How careful do I need to be if I have a wheat allergy?

If you have been diagnosed with a wheat allergy, you will have to be very careful with what you eat and avoid any food containing even the smallest amount of wheat. If you have a wheat intolerance you may not react to trace amounts and may not need to be so careful. You need to check with your doctor or dietitian to see how sensitive you are. Your doctor or dietitian will advise whether you also need to avoid rye, barley and oats as well as wheat.

It is also important to check with your doctor that you do not have coeliac disease (a sensitivity to gluten in wheat and other cereals) before excluding wheat. This is because the blood test that is used to diagnose coeliac disease needs enough gluten to be present in your diet for it to be accurate.

Some gluten free foods may contain wheat starch where the gluten has been removed. These are therefore not suitable if you have wheat allergy.

Also, wheat free foods may not be gluten free if they contain rye, barley or standard oats. It is important to always check labels.

Where is wheat found?

Wheat is a grain. Wheat is a main ingredient of many foods such as: breads, chapattis and naan breads, breakfast cereals, biscuits, crackers, crumpets, scones, pancakes, wafers, cakes, pizza, pasta, pastries and Yorkshire puddings. It is also found in many convenience foods such as soups, sauces, spices, malted drinks, processed meats and ready made meals. 

Always check the label

Under current EU law, wheat along with other common allergens, must be clearly labelled on packaged foods and drinks. These allergens have to be clearly emphasised e.g. in bold or highlighted. For foods sold without packaging e.g. in restaurants, cafes or delicatessens, allergen information must be provided in writing or verbally. 

Ingredients or foods to avoid

The following are all types of wheat or ingredients which contain wheat:

breadcrumbs hydrolysed wheat protein wheat bran
bulgar wheat kamut wheat germ
bulgar wheat rusk wheat gluten
durum wheat semolina wheat malt
einkorn, emmer,
farola, freekah
spelt wheat starch
flour/unbleached
flour
triticale whole wheat

Are there any alternatives?

There are many foods that can be used as a substitute to wheat that will provide variety to your meals and help you get all the nutrients you require from your diet. 

These include:

There are now many wheat free products available to buy from supermarkets, health food shops and online.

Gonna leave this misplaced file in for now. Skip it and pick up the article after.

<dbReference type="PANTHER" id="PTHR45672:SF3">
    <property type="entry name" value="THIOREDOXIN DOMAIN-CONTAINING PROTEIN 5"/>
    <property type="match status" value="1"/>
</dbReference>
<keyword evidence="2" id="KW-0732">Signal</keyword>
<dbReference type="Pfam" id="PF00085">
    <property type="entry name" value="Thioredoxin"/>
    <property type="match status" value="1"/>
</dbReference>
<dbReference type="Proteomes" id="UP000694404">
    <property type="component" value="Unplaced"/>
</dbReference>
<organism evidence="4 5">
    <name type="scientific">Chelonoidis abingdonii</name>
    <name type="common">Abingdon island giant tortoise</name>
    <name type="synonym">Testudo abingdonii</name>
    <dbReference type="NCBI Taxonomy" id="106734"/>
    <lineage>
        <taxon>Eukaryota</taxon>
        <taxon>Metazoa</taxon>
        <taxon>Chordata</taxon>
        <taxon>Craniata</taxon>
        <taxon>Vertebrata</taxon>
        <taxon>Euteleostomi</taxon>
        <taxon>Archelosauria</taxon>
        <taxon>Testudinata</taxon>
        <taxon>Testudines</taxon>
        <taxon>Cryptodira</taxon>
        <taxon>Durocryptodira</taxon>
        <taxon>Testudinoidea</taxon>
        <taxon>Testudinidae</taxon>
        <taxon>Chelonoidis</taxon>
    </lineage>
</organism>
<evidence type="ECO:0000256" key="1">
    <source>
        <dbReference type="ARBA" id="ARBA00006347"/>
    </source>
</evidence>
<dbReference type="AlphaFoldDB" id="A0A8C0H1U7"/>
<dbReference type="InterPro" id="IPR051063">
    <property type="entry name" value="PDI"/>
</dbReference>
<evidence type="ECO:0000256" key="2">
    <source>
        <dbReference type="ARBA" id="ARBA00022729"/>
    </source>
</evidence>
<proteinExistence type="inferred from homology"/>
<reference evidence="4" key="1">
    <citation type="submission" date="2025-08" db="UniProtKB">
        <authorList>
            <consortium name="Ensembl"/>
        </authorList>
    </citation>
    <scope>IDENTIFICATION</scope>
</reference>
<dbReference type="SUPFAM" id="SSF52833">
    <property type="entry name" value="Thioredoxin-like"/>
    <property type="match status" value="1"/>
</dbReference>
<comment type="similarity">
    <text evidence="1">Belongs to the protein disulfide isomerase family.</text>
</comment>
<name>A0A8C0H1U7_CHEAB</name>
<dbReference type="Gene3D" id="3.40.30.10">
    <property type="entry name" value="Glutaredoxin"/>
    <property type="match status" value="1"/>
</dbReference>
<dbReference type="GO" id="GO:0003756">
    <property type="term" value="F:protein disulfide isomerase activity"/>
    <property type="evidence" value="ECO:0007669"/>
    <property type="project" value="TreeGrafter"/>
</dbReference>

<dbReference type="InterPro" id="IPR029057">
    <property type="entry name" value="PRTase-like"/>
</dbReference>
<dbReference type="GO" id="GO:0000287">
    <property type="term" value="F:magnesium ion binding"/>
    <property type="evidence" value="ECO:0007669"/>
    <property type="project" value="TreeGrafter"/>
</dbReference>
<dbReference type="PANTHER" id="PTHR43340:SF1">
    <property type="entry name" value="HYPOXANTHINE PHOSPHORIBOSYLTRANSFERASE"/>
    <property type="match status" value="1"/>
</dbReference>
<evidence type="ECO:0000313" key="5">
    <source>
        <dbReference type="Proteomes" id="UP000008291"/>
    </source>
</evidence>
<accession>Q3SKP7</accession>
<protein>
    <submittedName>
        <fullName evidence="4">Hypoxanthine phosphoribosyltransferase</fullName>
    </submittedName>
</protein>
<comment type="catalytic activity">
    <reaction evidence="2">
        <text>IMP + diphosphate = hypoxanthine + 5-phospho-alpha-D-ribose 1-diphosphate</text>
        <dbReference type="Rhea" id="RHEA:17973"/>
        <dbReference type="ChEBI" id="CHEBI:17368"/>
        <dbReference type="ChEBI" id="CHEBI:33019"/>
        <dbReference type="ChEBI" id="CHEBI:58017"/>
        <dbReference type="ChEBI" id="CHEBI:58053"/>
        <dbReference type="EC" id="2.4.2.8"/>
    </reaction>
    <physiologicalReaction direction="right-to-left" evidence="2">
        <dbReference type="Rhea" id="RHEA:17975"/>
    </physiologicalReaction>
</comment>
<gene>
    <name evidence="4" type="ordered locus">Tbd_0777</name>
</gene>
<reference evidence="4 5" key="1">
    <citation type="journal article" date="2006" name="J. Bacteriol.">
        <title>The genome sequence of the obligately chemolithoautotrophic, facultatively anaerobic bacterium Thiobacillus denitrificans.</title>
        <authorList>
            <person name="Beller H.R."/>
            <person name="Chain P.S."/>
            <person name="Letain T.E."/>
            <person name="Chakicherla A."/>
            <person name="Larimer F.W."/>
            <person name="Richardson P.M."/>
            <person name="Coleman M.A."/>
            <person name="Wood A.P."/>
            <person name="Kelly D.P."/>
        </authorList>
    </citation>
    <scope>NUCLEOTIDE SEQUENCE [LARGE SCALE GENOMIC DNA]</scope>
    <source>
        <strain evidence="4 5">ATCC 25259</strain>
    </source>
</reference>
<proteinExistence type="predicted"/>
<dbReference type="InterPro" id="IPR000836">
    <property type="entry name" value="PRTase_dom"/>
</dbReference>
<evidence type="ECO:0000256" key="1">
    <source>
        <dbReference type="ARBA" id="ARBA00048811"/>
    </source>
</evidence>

Grains barley, corn, maize, millet, quinoa, rice, rye buckwheat and sorghum
Flours barley, bean, buckwheat, corn, gram, lentil, millet, pea, potato, rice, soya, oat, teff, coconut and tapioca
Flakes barley, buckwheat, millet, rice and soya
Others amaranth, ground nuts e.g. almonds, oats, polenta, sago, soya, tapioca and quinoa

Remember that ‘wheat free’ does not mean a product is gluten free as other grains contain gluten. ‘Gluten free’ does not mean a product is wheat free as gluten can be removed from wheat making it gluten free but all the other parts of the wheat are still there.

Useful tips

Breads: There are a wide range of brands available in supermarkets, health food shops and online. Crackers, crispbreads, rye crackers, oatcakes, corn cakes and rice cakes can be used in place of bread for meals and snacks.

Batter and breadcrumbs: are made from wheat flour. Try wheat free alternatives or finely crush cornflakes to make a good substitute for breadcrumbs. 

Sausages: often contain rusk and so contain wheat but wheat free alternatives are available in supermarkets, butchers shops and meat producers at farmers markets.

Chinese and Thai dishes: containing soy sauce will contain wheat as soya sauce contains wheat. At home try a Japanese variety of soy sauce made without wheat. 

Gravy: try vegetable stock or wheat free stock cubes and thicken with corn flour. If a little colouring is needed add gravy browning. Look for wheat-free instant gravy products too.

Pasta: There are many wheat free pastas available made from other grains such as corn, rice, buckwheat, bean flours or quinoa. Try not to overcook them as they may break up.

Sauces: To make sauces use a wheat free flour such as corn, rice or potato to thicken the sauce. To prevent lumps forming, first mix the flour with a little cold water. Heat the milk (or milk alternative if using) in a pan. Add a small amount of the liquid to the cold mix and stir whilst continuing to add all the liquid. Then add any flavouring e.g. cheese, parsley.

Beers and Lagers: are mostly made from barley. However some beers are made from a mix of barley and wheat and some European beers are made from wheat. Check the can or bottle to see which grains are used or contact the relevant brewery to check. There are also now many gluten free and wheat free beers available to buy but do check ingredients labels carefully.

Baking: wheat free flours have different baking properties to wheat flour but can make tasty biscuits, cakes and pastries. Be extremely accurate with weights and measures – always use scales and measuring spoons. Use a wheat free baking powder, available from most large supermarkets and health food shops. 

Ready blended self-raising and plain wheat free flours are readily available. Xanthan gum is a useful ingredient that can be added to improve the texture and help to bind the mixture. When making your own pastry, chill for 20 minutes before rolling it out between two sheets of cling film to stop it from sticking. Good flour combinations are rice and soya flour or potato and polenta flour. You could also try a ready-to-roll wheat free pastry.

Summary

Wheat is found in many foods so a wheat free diet can be restrictive. Try to replace with suitable alternatives to ensure that your diet remains balanced. For further advice, ask your doctor to refer you to a dietitian.